Those who follow Madhya Pradesh closely will say that Chauhan has acted very prudently in run-up to the elections. During the previous government most of the development related works, inaugurations, announcement etc were done when the polls were in sight but this time Chauhan has focused on development issues all through out his tenure which will be more politically more effective than the huge poll bonanzas and the mass stone laying functions that the electorate are accustomed to witness in wake of the elections.

The almost written off Uma Bharti sprang a surprise when she successfully hoisted a massive public rally in the heart of the capital which was more than enough to cause lose of sleep for both the BJP and Congress. This has diminished the hopes of Congress forming the next government more because if Uma manages to win a good number of seat she will be more comfortable in forming an alliance with the BJP rather than with the Congress.

Enormous pressure forced the Congress to announce the first list of candidates who will be contesting in the elections. All the 39 sitting MLAs of the Party have been given the tickets. But the BJP is still to announce its list and if reports are to be believed, more than 40 of the sitting MLAs who have been rated as non-performers by the electorate in various surveys will be denied tickets.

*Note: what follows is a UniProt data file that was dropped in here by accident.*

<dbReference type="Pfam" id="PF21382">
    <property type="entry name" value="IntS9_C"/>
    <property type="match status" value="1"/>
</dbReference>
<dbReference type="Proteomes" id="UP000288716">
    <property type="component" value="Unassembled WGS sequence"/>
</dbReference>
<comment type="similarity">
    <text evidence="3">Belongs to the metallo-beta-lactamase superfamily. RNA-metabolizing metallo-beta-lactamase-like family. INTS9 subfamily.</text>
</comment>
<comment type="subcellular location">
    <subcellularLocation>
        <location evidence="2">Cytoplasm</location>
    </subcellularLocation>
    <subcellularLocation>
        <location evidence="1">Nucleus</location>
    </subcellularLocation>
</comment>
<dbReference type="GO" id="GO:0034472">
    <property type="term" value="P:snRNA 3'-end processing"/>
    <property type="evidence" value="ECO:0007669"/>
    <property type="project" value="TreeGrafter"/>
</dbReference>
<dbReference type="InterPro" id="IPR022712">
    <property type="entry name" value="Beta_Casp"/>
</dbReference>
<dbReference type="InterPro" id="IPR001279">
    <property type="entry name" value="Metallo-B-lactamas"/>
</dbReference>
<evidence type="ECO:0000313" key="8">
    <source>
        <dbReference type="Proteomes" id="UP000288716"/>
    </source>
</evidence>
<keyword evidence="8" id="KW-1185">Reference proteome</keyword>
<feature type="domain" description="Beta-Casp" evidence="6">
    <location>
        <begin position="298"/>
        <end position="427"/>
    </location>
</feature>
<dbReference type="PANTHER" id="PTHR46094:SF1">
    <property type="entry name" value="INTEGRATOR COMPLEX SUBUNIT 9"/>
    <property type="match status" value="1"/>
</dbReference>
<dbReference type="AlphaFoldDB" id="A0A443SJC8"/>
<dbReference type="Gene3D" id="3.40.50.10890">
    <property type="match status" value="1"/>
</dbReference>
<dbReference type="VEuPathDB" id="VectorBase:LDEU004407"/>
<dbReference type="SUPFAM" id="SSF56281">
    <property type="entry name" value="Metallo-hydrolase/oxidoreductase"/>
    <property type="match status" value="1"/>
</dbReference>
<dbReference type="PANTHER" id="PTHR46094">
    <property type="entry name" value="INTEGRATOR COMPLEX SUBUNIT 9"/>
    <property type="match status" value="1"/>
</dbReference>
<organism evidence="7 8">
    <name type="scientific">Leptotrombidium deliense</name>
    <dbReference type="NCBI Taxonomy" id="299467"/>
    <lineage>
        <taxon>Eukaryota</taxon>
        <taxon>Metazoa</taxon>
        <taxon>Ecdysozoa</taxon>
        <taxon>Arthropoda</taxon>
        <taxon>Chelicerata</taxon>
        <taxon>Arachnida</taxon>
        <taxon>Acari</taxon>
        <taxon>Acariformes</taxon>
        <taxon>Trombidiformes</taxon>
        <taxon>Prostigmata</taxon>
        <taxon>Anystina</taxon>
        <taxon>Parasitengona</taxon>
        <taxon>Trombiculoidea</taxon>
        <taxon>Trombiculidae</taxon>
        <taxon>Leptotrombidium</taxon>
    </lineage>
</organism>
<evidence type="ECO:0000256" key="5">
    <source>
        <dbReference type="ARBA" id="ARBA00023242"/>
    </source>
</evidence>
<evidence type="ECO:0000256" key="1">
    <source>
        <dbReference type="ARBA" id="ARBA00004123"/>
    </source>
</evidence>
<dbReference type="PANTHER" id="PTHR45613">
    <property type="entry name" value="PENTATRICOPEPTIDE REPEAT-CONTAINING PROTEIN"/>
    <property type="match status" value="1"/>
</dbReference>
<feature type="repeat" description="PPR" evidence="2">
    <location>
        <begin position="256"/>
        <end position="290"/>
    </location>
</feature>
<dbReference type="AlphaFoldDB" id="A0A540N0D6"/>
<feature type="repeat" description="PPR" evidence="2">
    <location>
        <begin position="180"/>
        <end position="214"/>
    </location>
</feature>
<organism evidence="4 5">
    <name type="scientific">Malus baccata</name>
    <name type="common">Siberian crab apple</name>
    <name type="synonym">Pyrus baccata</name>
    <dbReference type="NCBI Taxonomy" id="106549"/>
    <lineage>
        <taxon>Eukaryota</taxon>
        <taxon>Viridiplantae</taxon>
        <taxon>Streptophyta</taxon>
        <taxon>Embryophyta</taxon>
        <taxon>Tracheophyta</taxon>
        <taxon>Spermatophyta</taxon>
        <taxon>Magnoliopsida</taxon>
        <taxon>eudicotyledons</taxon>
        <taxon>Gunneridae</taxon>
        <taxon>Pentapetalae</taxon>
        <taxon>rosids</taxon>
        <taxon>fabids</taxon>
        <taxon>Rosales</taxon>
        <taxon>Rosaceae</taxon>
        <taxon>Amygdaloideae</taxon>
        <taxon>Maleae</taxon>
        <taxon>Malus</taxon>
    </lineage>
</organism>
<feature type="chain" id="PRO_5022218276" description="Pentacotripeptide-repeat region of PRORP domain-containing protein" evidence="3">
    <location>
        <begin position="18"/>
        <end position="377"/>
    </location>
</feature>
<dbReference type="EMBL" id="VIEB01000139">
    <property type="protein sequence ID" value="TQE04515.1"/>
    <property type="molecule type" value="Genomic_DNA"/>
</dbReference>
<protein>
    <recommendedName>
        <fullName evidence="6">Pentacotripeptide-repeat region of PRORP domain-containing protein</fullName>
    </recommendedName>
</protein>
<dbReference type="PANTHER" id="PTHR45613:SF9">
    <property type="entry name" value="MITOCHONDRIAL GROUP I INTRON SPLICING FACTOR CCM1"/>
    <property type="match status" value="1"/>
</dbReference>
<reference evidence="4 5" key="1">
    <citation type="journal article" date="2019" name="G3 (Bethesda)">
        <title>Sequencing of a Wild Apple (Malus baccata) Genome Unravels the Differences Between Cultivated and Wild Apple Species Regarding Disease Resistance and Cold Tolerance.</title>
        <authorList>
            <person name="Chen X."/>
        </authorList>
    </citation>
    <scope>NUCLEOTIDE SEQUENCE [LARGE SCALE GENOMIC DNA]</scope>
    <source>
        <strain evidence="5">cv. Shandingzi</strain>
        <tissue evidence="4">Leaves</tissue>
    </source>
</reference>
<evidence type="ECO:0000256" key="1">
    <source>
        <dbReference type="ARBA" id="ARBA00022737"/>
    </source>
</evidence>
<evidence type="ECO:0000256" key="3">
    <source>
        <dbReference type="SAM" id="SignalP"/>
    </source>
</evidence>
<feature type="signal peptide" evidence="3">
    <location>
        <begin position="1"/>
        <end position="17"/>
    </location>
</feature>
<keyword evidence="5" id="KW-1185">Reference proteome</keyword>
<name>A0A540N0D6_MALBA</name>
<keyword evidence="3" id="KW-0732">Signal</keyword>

But the problem in such case will be more with the BJP rather than with the ‘denied MLAs’, for the Uma Bharti’s BJS and the BSP who have nothing to lose will be more than ready to lure the dissidents.

Also in the previous elections many of the BJP MLAs won with a very slender margin that too because of the dissatisfaction on part of the electorate with Digvijay Singh coupled with the BJP wave which was strengthened by Uma Bharti. The same may not happen this time.

Internal dilemma abounds for the BJP. Through out his tenure Chauhan has done good work but the MLAs who are seen as the visible face of the party do not have an image that they would like to go out with among the voters.